It is interesting to discover that rural seniors were less likely to treat bone loss but took more pain killers. This could set them up for falls with injuries.

They often have fewer doctors and specialists, doctors have less staff to support them in their outreach efforts, and usually had a higher caseload per doctor. Rural seniors had to wait much longer to get an appointment.

Rural seniors were more likely to have a lower level of education and be poorer. They had much less access to public transportation to get them to a healthcare provider or anywhere else.

There is usually less access to walkable spaces and a means to remain physically active for seniors who are rural. Their urban counterparts were more likely to have a larger support network and socialization opportunities to help protect them against chronic disease.

Connected Healthcare for Rural Seniors

Will technology be able to connect healthcare providers to rural seniors so that they can get benefits from routine medical monitoring to age in place?

Of course, that requires the seniors have internet access, technology devices and the necessary training and support to help them use the devices intended to benefit them.

Rural community dwelling seniors are less likely to have broadband internet available than those in urban and suburban areas, which presents another challenge.

Rural seniors will need more help from family caregivers and responsive community providers to get them ready to adopt technology for improvements such as home monitoring to give them a safe aging in place experience.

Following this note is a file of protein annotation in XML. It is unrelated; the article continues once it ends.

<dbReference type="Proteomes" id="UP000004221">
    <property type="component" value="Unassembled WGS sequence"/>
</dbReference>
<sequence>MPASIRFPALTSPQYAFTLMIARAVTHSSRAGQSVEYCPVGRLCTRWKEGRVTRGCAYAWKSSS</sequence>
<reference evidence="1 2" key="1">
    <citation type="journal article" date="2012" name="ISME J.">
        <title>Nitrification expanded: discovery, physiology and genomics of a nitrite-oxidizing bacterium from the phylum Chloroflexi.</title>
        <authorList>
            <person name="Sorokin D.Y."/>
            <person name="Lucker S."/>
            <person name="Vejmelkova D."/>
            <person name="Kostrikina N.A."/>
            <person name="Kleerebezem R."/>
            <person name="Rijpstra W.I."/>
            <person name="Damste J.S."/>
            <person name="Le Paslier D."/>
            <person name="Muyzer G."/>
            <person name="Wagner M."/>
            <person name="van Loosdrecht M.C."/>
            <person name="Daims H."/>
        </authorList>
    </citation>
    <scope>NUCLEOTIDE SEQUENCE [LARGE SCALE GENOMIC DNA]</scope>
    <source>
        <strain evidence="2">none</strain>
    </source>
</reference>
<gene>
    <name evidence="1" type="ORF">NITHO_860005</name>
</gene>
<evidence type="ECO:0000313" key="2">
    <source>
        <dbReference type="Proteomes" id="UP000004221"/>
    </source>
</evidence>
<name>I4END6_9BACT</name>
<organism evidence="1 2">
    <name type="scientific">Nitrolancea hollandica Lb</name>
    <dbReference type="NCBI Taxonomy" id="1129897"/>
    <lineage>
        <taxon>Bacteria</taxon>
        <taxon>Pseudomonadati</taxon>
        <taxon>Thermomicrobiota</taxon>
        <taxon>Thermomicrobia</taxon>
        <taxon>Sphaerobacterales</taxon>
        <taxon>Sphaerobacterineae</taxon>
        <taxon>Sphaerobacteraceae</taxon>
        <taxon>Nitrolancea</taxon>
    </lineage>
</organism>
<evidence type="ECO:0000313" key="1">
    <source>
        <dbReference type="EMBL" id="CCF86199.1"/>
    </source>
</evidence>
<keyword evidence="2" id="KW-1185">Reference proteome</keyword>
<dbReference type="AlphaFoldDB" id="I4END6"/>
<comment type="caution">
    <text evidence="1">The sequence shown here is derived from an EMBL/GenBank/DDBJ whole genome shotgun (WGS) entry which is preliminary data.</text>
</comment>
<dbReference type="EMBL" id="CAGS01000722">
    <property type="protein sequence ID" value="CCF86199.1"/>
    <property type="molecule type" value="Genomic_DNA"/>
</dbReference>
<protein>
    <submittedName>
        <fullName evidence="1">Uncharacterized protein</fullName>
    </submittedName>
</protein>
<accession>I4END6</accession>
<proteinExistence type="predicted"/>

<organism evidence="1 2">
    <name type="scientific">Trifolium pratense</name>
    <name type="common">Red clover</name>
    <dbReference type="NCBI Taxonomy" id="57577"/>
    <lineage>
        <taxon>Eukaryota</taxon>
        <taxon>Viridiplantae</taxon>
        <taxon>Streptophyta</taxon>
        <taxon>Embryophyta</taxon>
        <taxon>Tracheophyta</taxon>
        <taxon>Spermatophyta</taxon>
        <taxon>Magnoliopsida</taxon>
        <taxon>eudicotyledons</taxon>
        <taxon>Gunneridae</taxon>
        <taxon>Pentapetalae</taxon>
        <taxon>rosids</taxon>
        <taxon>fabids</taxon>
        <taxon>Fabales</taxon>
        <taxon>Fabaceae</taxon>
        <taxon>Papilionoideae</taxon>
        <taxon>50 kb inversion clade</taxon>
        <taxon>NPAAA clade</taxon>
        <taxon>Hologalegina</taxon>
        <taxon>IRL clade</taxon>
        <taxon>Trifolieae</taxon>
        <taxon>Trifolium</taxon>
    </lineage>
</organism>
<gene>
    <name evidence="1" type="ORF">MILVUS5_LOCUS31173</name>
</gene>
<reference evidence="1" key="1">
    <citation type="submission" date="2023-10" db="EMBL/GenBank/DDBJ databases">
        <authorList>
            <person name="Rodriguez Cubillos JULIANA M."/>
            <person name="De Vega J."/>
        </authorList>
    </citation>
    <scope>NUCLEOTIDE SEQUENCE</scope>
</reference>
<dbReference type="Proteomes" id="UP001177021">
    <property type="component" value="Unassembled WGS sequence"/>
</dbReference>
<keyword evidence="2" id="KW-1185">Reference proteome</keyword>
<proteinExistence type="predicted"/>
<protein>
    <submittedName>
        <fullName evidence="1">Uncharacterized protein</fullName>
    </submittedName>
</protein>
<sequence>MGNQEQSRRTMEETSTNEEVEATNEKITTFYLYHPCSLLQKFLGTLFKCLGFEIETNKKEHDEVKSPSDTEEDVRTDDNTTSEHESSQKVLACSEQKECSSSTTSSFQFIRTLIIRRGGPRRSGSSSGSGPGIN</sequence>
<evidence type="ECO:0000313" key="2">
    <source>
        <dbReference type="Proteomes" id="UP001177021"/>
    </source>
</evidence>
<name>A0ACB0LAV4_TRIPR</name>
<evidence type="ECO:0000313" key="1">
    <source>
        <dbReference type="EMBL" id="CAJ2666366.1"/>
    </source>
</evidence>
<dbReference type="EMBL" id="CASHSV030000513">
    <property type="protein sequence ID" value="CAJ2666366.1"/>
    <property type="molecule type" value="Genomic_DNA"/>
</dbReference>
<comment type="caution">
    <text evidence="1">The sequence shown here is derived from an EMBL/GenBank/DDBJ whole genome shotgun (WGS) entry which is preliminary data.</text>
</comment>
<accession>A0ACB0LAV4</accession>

What About Seniors Who Are Frail?

Will seniors who are considered frail be able to live at home, alone? What supports do they need?

Let’s determine what exactly is a frail senior. The dictionary defines a frail senior as someone over 65 who has functional impairments or anyone over 75 years.

“Frail” often connotes someone who has medical, nutritional, cognitive or activity impairments that limit their ability to be independent.

One new program whose results are being watched closely is called the Support and Services at Home (SASH) program in Vermont. It will provide aging in place seniors’ care coordination and basic services. It also provides primary care. The fees are covered by Medicare who pay the providers of this program a per month, per member fee for its operation.

The initial results show some promise but also some mixed results. The cost of Medicare spending was reduced for the participants but they accessed hospital services more than similar seniors not in the program.

Service Coordination Needed

All players, including providers of medical care and social services, government, and advocates for seniors, agree that improved coordination for all the services and supports seniors need, especially those who are already considered frail was necessary for their independence.

We continue to learn what works and what doesn’t as well as the barriers or financial disincentives in place that will prevent frail seniors from achieving aging in place success.

Hopefully we will find solutions to overcome these barriers sooner rather than later.